In order to find a value, you must determine exactly what is it that you are researching. Some patterns are more in demand than others. What was hot last year may not be as popular this year. Values can vary by region. A pattern that people who live in England love may not garner interest in the American West.
In general, Flow Blue values have diminished since the big collecting craze of the 1990s. The aging collectors are downsizing, so a lot of the product is on the market. Younger people are not as interested in Victorian, flowery or fussy china and lean more toward mid-20th-century products.
Value is a complicated issue. Sites like Replacements state retail value, that is how much a product will cost to replace at retail. This is the value you need for insurance purposes. There is a difference in what you will earn from a sale to a private collector, at an online auction site, to a dealer, or at auction. Remember that any dealer will need to cover overhead and will want to make a profit.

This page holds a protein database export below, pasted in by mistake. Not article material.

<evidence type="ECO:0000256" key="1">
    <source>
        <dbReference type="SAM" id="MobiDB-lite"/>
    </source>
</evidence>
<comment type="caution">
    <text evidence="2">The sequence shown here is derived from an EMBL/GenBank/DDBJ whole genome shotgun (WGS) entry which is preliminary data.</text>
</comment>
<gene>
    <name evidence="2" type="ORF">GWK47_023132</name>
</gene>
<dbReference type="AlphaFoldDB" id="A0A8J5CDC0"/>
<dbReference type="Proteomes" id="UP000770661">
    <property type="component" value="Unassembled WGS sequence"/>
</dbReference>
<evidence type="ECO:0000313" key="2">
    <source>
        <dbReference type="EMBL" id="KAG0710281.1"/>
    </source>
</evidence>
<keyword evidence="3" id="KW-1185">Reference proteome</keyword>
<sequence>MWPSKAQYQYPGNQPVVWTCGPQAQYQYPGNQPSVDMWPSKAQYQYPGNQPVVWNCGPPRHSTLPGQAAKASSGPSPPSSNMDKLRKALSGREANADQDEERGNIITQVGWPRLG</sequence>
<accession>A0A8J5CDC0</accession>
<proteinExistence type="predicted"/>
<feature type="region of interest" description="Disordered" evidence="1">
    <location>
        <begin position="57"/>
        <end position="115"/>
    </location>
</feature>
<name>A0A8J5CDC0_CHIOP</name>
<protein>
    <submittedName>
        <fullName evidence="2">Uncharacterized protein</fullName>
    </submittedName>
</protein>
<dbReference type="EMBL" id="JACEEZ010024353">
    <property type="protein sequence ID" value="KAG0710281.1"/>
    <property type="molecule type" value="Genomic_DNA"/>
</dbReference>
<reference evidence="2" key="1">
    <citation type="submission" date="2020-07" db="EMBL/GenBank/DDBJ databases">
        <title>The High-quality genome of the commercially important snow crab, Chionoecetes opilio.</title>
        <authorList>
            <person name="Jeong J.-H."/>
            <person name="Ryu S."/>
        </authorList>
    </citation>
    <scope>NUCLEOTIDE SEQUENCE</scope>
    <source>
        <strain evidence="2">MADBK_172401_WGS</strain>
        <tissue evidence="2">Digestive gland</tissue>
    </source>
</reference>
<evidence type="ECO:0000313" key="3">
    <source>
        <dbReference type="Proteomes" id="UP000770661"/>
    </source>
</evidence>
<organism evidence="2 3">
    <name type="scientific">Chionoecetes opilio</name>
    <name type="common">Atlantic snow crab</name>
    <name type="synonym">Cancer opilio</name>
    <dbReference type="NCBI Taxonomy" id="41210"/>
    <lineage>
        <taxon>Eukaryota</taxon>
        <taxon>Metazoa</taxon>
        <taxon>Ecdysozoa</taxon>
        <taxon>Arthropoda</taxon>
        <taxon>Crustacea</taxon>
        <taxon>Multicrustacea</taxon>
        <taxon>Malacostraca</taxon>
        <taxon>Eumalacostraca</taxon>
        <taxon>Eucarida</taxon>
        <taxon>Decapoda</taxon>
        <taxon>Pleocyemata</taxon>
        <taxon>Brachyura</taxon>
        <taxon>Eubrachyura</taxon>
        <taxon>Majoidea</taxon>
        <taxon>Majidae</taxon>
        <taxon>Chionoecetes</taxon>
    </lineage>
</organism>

When you state that you have a complete set - what does that mean? China manufacturers offered dinner plates, dessert plates, luncheon plates, platters, bowls, cups and saucers, sugar bowls, teapots; the list goes on and on. The value of individual pieces will vary as well. While tons of plates may have been produced in a particular pattern, fewer things like soup tureens and teapots were made. Also, pieces that have handles, lids, and spouts easily damaged or pieces lost making them more valuable.
You may want to visit a Flow Blue convention or show. Learn as much as you can about your collection as well as the market. Only then can you determine the value.